Wednesday, October 25, 2006

Open House at 329 State Street

Open House Celebrates Major Rehab of 1889 Bleeker Banks House
Rehab of unique mansion a Renaissance after a troubled past

The McLaughlin Group hosted an Open House to celebrate the final stages of the firm’s rehab of the historic 1889 Bleeker Banks House at 329 State St. in Albany. The event, on October 24th at 5:30 pm, was open to the public.

The event raised $2,400 to benefit Committee 150, a citizens’ campaign to celebrate the 150th anniversary of the former St. Joseph’s Church, and to raise $150,000 to continue stabilization work on the once-endangered building.

The 10,000 square foot Bleecker Banks House is being transformed by The McLaughlin Group into eleven luxurious apartments consisting of studios, one and two bedroom units for lease.

The McLaughlin’s are melding 19th century details along with 21st century amenities. Fireplace mantles have been stripped down to their original splendor and will be retrofitted for electric use. Antiques Fairs, the Historic Albany Foundation Parts Warehouse and antiques stores have been scoured to find period stained glass windows, lighting fixtures and other items dating from the 1880’s. New hardwood floors will replace floors damaged by water leaks and neglect.

Modern amenities include stainless steel appliances, recessed lighting, tiled bathrooms, gas heat, central air, an exercise room, laundry facilities, individual storage areas and private outdoor space for four units.

Millis McLaughlin, Principal of the McLaughlin Group, said “the house was most recently a 19-unit apartment building that was shut down by the city for a number of code violations and was vacant for several years. Significant damage occurred to the structure due to roof leaks and frozen pipes. The building’s past grandeur was long gone. Many original and beautiful details such as the ballroom ceiling and fireplaces hidden behind drywall were discovered during the demolition. We saw a diamond in the rough and decided to take a chance on essentially rebuilding the structure’s interior, to save the building from slow death. Our hope is that this will be a major improvement for the neighborhood and the community.”

Albany Mayor Gerald Jennings said, “the new Re-Capitalize Albany Committee has as a goal the revitalization of city neighborhoods, and this project exemplifies the kind of commitment we need to both attract new residents and continue to enhance neighborhoods. We’re delighted that the McLaughlin Group has made this significant investment and hope it will inspire others to invest in similar ways in our city.”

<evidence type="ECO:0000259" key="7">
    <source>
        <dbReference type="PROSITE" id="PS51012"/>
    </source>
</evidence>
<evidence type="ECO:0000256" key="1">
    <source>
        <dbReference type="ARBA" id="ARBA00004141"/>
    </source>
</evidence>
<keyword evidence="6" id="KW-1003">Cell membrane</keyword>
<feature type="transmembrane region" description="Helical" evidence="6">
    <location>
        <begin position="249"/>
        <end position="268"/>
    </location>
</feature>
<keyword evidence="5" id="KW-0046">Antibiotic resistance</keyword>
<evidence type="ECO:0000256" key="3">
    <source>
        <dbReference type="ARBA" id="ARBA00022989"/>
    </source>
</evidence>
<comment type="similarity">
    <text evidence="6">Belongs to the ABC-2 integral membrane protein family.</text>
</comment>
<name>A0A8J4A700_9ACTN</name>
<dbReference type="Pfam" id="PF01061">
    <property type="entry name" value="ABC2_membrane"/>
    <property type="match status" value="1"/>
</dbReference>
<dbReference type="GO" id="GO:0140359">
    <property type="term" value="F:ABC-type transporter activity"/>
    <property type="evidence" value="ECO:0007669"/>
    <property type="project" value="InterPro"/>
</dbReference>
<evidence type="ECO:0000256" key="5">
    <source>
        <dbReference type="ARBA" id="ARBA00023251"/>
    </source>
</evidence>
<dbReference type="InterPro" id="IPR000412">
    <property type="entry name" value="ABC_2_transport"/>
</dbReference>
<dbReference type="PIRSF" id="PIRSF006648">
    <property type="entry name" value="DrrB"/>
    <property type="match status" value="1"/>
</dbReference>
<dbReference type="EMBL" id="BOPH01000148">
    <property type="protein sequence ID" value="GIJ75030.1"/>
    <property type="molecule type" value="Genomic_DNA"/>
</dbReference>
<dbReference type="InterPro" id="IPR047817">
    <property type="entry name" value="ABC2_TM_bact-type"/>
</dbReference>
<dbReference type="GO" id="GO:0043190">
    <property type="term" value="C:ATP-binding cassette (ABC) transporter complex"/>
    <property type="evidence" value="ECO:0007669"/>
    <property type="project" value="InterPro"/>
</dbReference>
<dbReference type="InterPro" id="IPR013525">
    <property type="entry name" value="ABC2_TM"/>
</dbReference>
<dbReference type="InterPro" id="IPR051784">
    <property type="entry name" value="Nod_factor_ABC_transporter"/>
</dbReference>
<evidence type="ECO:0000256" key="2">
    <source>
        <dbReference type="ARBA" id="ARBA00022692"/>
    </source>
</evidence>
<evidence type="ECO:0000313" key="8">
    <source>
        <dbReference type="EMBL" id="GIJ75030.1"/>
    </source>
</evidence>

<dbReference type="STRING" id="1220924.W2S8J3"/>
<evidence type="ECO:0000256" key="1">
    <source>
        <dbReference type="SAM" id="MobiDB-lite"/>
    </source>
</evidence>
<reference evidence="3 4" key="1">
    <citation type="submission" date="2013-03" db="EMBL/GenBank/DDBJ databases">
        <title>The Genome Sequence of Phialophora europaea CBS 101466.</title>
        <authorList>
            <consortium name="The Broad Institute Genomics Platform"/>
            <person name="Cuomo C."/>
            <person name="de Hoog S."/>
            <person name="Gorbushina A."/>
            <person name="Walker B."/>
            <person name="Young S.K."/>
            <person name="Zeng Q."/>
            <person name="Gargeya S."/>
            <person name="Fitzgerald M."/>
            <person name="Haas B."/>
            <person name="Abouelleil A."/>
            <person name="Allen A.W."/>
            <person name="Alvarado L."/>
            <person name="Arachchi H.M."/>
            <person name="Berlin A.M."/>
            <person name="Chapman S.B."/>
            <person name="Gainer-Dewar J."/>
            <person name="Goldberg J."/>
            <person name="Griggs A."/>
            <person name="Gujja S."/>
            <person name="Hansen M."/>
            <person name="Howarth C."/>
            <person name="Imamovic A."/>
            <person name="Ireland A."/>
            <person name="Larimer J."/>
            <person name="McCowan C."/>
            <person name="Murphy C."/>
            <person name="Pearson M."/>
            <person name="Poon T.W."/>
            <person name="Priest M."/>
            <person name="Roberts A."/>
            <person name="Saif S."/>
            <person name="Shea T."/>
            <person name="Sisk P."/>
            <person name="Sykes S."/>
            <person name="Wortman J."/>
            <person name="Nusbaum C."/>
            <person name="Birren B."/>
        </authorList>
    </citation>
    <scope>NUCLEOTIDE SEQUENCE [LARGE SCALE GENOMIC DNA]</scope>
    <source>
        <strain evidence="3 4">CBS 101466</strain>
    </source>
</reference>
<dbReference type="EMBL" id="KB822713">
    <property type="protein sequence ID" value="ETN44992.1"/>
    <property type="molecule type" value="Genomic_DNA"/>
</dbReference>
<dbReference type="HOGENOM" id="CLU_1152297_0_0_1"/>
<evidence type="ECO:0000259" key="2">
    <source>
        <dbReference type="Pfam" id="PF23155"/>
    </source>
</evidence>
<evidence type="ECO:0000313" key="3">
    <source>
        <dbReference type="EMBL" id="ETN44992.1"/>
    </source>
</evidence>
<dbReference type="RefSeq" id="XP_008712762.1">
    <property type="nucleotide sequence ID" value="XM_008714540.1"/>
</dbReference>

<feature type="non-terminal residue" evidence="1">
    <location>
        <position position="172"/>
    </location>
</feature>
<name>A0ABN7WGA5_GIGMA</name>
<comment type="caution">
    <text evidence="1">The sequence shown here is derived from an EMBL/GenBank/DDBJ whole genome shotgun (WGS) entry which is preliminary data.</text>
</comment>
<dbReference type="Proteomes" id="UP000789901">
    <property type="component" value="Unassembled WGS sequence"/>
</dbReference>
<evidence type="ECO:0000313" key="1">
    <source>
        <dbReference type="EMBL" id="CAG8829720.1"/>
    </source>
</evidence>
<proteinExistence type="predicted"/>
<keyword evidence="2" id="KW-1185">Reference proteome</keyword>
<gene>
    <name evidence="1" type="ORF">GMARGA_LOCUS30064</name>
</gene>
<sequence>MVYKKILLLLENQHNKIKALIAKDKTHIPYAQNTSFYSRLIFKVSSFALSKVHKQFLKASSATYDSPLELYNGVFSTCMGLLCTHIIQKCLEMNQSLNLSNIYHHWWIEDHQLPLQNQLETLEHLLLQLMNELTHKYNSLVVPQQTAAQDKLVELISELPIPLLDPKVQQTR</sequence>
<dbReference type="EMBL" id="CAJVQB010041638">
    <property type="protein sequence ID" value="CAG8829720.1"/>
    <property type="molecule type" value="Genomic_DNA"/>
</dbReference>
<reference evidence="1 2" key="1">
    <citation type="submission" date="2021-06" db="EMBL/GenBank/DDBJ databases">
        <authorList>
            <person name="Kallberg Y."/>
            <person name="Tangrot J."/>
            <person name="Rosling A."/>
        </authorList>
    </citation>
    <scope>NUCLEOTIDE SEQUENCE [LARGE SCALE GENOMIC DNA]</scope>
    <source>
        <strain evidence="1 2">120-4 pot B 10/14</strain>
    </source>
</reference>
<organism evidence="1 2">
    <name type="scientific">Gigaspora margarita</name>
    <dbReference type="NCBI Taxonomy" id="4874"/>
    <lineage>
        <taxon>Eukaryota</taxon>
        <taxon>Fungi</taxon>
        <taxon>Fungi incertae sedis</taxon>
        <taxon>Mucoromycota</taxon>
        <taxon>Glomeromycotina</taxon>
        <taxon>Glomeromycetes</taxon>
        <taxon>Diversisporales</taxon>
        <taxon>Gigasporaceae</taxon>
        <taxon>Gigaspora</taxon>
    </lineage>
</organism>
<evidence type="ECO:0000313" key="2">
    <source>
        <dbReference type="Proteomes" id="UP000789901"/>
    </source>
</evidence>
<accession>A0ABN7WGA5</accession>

For more information about the property, call 518-433-1100.

The McLaughlin Group is a family-run enterprise founded by Bill McLaughlin, a State Street resident since 1977. Throughout the last three decades, McLaughlin has renovated over 90 buildings in the Albany area. The firm currently owns and professionally manages apartment buildings in downtown Albany. The McLaughlin Group is committed to preserving the historic fabric of its properties and the local neighborhoods.

History of the Bleeker Banks House

Twice Democratic mayor of Albany, A. Bleecker Banks commissioned this interesting Romanesque Revival double house in 1889 for his daughter, Harriet, and son-in-law, William Lawrence Green. Banks owned the brownstone row next door as well as a house on this lot, so the 1889 work may have represented alterations to the earlier structure. This irregular front façade of rusticated stone links the 1870s row on the right to the 1888-89 Goodwin house on the left. The wrought-iron work adds to the fluidity of the front façade; there is a billowing balcony, and the distinctive latticework is transformed into a bench by the front door. The initials CB can be seen in the gable. The Greens lived here through 1909. In the subsequent decades the building suffered the fate of many old buildings in Albany as it was repeatedly subdivided into smaller and smaller apartments.

As the McLaughlin Group project team began removing the non-bearing walls, plumbing, and kitchen and bath fixtures added to the building to create 19 apartments over the last 50 years, they discovered severe structural problems. Adding steel girders and new floor joists throughout the building raised the level of the 3rd floor by almost 5 inches. The project thus incurred significant cost overruns as the extent of the required rehab became clear.

A real gem discovered during the demolition process was the 13 ‘ high paneled ceiling in the second floor rear ballroom. There was originally no insulation between the ceiling and the roof so the ceiling had been lowered twice, covering the ceiling as well as the upper portion of the beautiful bay window. This large room had been converted to a 2-bedroom apartment and a studio. In the renovated structure the Ballroom is a single apartment of 825 sq. ft. and privacy walls are built at a lower height to preserve the ceiling.


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